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    Table of specifications 2013   copy Table of specifications 2013 copy Presentation Transcript

    • Dr. Marciano B. Melchor University of Ha’il, KINGDOM OF SAUDI ARABIA May 2013
    • A Table of Specifications is a two-waychart which describes the topics to becovered by a test and the number ofitems or points which will be associatedwith each topic.
    •  Kubiszyn & Borich, (2003) emphasized the following significance and components of TOS:1. A Table of Specifications consists of a two- way chart or grid relating instructional objectives to the instructional content. The column of the chart lists the objectives or "levels of skills" (Gredlcr, 1999) to be addressed; The rows list the key concepts or content the test is to measure.
    • According to Bloom, et al. (1971), "We have found it useful to represent therelation of content and behaviors in theform of a two dimensional table with theobjectives on one axis, the content on theother”.
    • 2. A Table of Specifications identifies not only the content areas covered in class, it identifies the performance objectives at each level of the cognitive domain of Blooms Taxonomy.Teachers can be assured that they are measuring students learning across a wide range of content and readings as well as cognitive processes requiring higher order thinking.
    • 3. A Table of Specifications is developed before the test is written. In fact it should be constructed before the actual teaching begins.
    • 4. The purpose of a Table of Specifications is to identify the achievement domains being measured and to ensure that a fair and representative sample of questions appear on the test.
    • Carey (1988) pointed out that the timeavailable for testing depended not onlyon the length of the class period but also on students attention spans.
    • 1. A true-false test item takes 15 seconds to answer unless the student is asked to provide the correct answer for false questions. Then the time increases to 30-45 seconds.2. A seven item matching exercise takes 60-90 seconds.
    • 3. A four response multiple choice test item that asks for an answer regarding a term, fact, definition, rule or principle (knowledge level item) takes 30 seconds. The same type of test item that is at the application level may take 60 seconds.
    • 4. Any test item format that requires solving a problem, analyzing, synthesizing information or evaluating examples adds 30-60 seconds to a question.
    • 5. Short-answer test items take 30-45 seconds.6. An essay test takes 60 seconds for each point to be compared and contrasted.
    • If an individual can perform the mostdifficult aspects of the objective, theinstructor can "assume" the lower levelscan be done. However, if testing the lower levels,the instructor cannot "assume" theindividual can perform the higher levels.
    • The cornerstone of classroomassessment practices is the validity of thejudgments about students’ learning andknowledge. A TOS is one tool that teachers canuse to support their professionaljudgment when creating or selecting testfor use with their students.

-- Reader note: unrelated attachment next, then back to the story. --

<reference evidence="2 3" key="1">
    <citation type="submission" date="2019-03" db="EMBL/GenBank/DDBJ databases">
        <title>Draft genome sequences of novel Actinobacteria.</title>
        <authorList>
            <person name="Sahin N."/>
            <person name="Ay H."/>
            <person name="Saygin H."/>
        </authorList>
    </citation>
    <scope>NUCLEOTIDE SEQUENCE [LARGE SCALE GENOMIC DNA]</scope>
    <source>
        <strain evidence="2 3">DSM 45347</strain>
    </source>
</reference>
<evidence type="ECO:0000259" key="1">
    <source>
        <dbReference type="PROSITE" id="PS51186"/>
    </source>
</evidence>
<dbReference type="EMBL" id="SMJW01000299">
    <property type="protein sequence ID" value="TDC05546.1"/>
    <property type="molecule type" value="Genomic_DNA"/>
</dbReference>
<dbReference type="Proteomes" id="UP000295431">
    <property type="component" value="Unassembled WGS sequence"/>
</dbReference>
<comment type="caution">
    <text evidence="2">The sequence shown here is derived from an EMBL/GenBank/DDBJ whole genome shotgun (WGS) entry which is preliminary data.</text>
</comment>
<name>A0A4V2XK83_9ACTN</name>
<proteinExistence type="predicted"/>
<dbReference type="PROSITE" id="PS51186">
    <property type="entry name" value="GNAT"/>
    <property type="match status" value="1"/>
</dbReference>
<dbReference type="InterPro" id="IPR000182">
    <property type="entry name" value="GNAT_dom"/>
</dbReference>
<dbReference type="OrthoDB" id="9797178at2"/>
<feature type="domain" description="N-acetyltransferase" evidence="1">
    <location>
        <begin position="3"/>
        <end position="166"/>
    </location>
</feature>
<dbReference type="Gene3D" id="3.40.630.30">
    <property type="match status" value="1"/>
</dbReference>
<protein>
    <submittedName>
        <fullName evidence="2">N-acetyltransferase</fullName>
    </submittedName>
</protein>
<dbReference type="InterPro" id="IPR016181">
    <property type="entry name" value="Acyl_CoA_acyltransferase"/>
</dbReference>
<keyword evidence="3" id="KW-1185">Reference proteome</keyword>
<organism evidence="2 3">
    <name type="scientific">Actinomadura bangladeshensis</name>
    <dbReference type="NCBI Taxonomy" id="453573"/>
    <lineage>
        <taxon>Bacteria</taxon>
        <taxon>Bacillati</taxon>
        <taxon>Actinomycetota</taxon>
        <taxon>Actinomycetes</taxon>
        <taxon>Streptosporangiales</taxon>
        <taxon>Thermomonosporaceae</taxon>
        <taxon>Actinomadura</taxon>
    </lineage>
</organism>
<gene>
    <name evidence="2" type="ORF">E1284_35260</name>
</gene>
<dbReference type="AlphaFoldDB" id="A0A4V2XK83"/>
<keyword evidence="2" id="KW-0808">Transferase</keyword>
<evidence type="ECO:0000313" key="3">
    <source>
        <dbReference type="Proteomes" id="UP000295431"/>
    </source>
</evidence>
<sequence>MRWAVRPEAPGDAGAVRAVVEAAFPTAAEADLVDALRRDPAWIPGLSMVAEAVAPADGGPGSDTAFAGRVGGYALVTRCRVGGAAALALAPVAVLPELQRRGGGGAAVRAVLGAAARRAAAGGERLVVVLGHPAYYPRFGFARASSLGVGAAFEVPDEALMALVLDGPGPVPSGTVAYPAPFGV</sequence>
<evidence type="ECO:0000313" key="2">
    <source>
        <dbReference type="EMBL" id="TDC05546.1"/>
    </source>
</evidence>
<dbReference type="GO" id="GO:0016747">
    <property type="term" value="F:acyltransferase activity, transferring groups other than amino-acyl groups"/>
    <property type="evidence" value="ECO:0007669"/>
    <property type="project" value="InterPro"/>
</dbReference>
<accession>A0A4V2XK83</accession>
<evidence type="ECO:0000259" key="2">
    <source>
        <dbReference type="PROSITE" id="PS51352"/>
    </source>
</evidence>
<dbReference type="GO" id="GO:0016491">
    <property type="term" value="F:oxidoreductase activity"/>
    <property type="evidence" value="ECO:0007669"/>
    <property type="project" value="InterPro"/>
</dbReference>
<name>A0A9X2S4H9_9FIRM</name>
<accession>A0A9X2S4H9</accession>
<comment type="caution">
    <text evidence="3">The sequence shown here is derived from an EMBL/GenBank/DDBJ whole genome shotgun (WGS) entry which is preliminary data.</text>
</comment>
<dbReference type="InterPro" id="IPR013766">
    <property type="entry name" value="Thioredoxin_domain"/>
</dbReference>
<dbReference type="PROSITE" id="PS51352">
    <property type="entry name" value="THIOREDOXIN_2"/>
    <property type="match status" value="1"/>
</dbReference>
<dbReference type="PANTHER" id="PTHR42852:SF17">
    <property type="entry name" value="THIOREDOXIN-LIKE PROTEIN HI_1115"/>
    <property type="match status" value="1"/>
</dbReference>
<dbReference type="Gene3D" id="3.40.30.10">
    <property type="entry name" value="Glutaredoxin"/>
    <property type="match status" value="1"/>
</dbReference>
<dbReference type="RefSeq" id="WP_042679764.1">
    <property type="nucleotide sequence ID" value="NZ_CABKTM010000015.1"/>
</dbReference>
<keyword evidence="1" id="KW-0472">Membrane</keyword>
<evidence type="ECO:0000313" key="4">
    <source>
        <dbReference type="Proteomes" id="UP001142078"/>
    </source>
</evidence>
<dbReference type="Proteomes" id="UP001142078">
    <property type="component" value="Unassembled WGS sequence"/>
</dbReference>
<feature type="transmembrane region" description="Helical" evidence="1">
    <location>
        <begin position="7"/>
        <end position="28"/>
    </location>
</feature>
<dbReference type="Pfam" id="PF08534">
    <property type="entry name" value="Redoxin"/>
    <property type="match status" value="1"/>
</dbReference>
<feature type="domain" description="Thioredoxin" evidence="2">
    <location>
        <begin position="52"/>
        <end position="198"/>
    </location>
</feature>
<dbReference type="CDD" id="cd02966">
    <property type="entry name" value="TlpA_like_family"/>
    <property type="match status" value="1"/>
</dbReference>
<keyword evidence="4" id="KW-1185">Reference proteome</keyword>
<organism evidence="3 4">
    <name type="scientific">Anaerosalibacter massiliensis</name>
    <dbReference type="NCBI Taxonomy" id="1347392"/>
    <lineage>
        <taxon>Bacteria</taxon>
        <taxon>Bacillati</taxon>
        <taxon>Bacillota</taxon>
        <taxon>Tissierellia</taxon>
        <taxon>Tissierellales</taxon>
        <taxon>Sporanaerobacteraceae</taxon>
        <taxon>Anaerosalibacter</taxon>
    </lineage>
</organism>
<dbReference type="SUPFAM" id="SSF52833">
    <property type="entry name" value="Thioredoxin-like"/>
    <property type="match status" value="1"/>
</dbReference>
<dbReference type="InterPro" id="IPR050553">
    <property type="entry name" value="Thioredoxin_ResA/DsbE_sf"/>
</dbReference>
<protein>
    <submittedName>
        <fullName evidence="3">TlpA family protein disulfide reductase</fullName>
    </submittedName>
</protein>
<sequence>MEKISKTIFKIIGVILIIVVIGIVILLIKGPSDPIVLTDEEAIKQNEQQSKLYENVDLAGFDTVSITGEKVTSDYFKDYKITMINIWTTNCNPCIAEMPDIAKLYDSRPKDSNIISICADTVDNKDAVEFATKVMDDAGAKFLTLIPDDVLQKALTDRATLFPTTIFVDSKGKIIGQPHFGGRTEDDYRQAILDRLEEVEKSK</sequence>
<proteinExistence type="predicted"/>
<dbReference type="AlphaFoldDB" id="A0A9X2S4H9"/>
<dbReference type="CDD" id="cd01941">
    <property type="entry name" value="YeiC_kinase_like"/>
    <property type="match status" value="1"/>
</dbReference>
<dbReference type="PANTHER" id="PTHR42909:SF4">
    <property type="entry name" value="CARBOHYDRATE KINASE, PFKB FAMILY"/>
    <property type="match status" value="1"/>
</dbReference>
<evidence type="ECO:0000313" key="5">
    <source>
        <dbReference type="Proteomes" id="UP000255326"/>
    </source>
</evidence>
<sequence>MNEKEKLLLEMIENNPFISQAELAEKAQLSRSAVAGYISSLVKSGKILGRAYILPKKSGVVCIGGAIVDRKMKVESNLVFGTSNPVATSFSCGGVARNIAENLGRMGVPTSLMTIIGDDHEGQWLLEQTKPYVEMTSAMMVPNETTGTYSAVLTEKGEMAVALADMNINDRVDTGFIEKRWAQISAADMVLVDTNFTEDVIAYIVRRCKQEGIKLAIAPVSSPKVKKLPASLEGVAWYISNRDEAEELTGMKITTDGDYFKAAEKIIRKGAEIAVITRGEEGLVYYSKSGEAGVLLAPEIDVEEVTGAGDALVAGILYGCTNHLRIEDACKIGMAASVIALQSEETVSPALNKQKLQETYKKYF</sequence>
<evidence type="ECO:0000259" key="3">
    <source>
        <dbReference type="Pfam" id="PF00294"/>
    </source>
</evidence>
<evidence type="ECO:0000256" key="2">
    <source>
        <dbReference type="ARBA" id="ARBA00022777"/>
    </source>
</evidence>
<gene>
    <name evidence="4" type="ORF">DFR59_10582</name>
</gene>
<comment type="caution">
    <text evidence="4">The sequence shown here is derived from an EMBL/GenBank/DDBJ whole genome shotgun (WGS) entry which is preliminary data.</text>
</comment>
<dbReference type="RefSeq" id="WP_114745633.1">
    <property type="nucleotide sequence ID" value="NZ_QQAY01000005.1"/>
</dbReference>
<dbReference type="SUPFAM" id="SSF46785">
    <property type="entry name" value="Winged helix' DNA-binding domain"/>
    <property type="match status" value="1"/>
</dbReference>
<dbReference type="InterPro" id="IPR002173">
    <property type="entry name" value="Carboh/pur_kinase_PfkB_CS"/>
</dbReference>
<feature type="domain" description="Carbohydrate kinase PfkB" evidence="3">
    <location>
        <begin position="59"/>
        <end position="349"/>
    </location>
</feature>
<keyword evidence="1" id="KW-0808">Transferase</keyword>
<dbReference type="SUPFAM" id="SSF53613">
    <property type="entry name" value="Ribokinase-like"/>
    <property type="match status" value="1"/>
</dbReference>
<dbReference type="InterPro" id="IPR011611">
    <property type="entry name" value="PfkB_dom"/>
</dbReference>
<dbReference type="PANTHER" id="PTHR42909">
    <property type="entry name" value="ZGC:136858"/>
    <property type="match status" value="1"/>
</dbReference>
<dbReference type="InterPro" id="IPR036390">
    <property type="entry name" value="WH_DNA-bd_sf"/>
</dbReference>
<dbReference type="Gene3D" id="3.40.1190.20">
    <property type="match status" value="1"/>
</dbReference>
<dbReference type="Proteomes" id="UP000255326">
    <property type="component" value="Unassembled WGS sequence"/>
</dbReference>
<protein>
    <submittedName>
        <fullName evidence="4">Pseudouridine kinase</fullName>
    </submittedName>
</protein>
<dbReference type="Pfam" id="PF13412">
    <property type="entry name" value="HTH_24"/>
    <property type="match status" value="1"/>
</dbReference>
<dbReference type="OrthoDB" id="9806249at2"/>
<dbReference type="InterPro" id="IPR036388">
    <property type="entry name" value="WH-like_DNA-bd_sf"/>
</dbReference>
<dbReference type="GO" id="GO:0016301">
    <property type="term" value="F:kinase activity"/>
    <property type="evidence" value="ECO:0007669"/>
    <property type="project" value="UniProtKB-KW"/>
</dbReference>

• In order to understand how to bestmodify a TOS to meet your needs, it isimportant to understand the goal of thisstrategy: improving validity of a teacher’sevaluations based on a given assessment.Validity is the degree to which theevaluations or judgments we make asteachers about our students can be trustedbased on the quality of evidence wegathered (Wolming & Wilkstrom, 2010).
    • From the literatures we have known thatstandardized tests are valid. The question needs to he asked if GPAsare a valid measures of studentachievement? GPAs are based in large measure onteacher made tests. If teacher made testsare not valid, how can a students GPA bevalid? The use of a Table of Specificationscan provide teacher made tests validity(Notar, Charles, 2004).
    • Lei, Bassiri and Schultz,(2001) foundthat a college GPA was an unreliablepredictor of student achievement. Sincewe assume that norm referenced tests arevalid measures, the tendency is to putmore weight on those results concerningstudent achievement.
    • According to Ooster (2003) thefaculty made tests will likely havepoor content validity, "cause forconcern because each assessmentinstrument depends on its validitymore than on any other factor."
    • A Table of Specifications benefits students in two ways. First, it improves the validity ofteacher-made tests. Second, it can improve studentlearning as well.
    • A Table of Specifications helps toensure that there is a match betweenwhat is taught and what is tested.Classroom assessment should be drivenby classroom teaching which itself isdriven by course goals and objectives. Tables of Specifications provide thelink between teaching and testing.(University of Kansas, 2013)
    • Teachers can collaborate with students , teachers or colleagues on the construction of the Table of Specifications: what are the main ideas and topics, what emphasis should be placed on each topic, what should be on the test? Open discussion and negotiation of these issues can encourage higher levels of understanding while also modeling good learning and study skills.
    • THANK YOU …..